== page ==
“With yesterday’s rejection of the bailout package by representatives of both political parties, it proves once and for all, that when an issue is important enough, that both houses of Congress can come together quickly, put aside their differences, and in a bipartisan manner, accomplish nothing.”
The tooth scraper screwed up
Early this year my dentist informed me that I needed a root canal on a certain tooth. It was going to be very difficult so he referred to a tooth scraper in Sioux Falls who was a quote specialist unquote. My dentist thought highly of him. I did not. His office was managed by incompetents. He pushed and shoved on my head, face, and tooth in an alarming fashion. And his bill was rather higher than I thought it ought to be.
After his so called ministrations the tooth was never what it ought to have. It was always a bit tender and got infected several times. My dentist kept reassuring me that the root canal had been fine whereas I insisted the tooth scraper had screwed up. Finally I gave up and had the tooth removed. When it came out we discovered that the tooth scraper had cracked a root of the tooth when he was screwing around.
I really hate being right.
Paris Hilton For President
Well, why not?
Credit cards and college students.
Last time I promised to rant about credit cards and college students. The whole thing is really very simple. The motivational researchers who used to work for Big Tobacco inventing subtle ways to entice our youth into taking up smoking have moved on to working for the Credit Card Industry, a segment of our society modelled on the blood sucking parasite. (I did promise a rant, didn’t I?)
When Johnny arrives at college he is deluged with credit card offers. Now Johnny is not employed and has approximately zero credit worthiness in his own right. However the credit card vendors are quite aware that Johnny has a proud mama and papa who will bail him out. Johnny uses his card, gets over-extended, incurs penalties and interest, and runs to mama and papa with his tail between his legs. Better yet, he borrows money on his student loans to pay his credit card bills. The motivational researchers reassure him that, after all, he does need a car and a full suite of consumer electronic gadgets.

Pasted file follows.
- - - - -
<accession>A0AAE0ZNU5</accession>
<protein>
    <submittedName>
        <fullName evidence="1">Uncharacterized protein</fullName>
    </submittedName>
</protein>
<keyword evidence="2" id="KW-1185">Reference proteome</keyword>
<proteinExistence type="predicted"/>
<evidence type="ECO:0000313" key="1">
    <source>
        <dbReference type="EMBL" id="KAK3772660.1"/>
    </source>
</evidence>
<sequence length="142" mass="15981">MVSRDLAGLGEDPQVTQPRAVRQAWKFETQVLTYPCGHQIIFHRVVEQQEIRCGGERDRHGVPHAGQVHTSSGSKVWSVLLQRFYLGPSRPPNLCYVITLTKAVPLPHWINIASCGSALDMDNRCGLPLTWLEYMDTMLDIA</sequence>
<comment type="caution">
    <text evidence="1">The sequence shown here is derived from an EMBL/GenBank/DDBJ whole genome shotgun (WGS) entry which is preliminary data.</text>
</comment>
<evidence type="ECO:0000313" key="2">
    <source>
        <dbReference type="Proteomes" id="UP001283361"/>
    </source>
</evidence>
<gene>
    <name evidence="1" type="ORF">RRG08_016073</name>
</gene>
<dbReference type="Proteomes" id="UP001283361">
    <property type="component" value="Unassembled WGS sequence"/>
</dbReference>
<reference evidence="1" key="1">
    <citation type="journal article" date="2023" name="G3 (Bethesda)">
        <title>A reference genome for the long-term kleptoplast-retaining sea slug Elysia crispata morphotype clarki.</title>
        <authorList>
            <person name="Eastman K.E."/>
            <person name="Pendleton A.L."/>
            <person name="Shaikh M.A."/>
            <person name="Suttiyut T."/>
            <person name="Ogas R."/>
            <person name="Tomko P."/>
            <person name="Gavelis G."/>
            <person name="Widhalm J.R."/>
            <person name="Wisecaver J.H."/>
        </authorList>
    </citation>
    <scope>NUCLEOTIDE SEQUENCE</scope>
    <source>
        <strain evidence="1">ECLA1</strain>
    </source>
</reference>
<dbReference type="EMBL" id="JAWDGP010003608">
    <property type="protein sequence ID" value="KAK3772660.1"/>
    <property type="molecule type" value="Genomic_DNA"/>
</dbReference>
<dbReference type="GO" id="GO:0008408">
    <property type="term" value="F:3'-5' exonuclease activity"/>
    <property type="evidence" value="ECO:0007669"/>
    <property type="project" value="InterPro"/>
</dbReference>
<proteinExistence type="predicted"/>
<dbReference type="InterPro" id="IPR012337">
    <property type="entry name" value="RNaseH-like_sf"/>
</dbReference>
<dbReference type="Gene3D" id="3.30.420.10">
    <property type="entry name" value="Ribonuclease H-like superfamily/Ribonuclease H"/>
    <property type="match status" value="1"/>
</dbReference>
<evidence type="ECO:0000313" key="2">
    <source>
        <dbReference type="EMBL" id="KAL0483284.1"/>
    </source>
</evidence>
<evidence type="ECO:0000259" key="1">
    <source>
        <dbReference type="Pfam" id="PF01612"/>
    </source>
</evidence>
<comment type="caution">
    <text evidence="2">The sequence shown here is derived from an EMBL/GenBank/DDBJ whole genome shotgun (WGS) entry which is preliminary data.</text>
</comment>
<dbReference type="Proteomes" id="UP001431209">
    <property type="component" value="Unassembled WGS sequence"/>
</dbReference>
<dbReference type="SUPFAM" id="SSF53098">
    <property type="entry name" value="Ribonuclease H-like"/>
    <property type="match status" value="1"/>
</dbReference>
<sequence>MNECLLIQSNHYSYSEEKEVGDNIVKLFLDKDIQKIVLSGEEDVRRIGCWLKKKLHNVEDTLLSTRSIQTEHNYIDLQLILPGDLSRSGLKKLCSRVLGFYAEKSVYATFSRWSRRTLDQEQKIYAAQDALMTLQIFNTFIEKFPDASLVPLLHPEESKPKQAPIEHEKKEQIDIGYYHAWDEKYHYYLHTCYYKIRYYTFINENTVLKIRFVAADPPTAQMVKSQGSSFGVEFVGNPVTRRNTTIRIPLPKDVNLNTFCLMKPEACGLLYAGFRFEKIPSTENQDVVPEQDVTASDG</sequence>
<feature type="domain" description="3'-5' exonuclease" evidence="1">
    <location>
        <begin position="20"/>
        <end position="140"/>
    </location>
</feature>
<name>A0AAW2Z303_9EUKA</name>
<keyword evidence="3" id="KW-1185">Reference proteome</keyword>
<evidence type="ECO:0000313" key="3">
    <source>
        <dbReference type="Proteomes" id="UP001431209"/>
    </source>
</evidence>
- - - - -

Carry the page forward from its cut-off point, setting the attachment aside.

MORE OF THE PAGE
When Johnny graduates the spigot gets turned off. He’s on his own now, out there in the cold with a pile of student loans and credit card debt.
It’s a simple scam. The credit card business is a good example of why we are in a financial mess. They have influence, aka, our congress and various state legislatures are in the tank. The usury laws have disappeared. The bankruptcy laws have been manipulated to the advantage of the usurers. Fees and little tricks have multiplied. Where are the guardians of our republic who are supposed to protect us from financial malefactors? Sleeping the sleep of the well fed, having dined on campaign contributions, speaking fees, and “arrangements”.
There. I promised you a good rant. I don’t know about you but I’m satisfied.
This page was last updated October 1, 2008.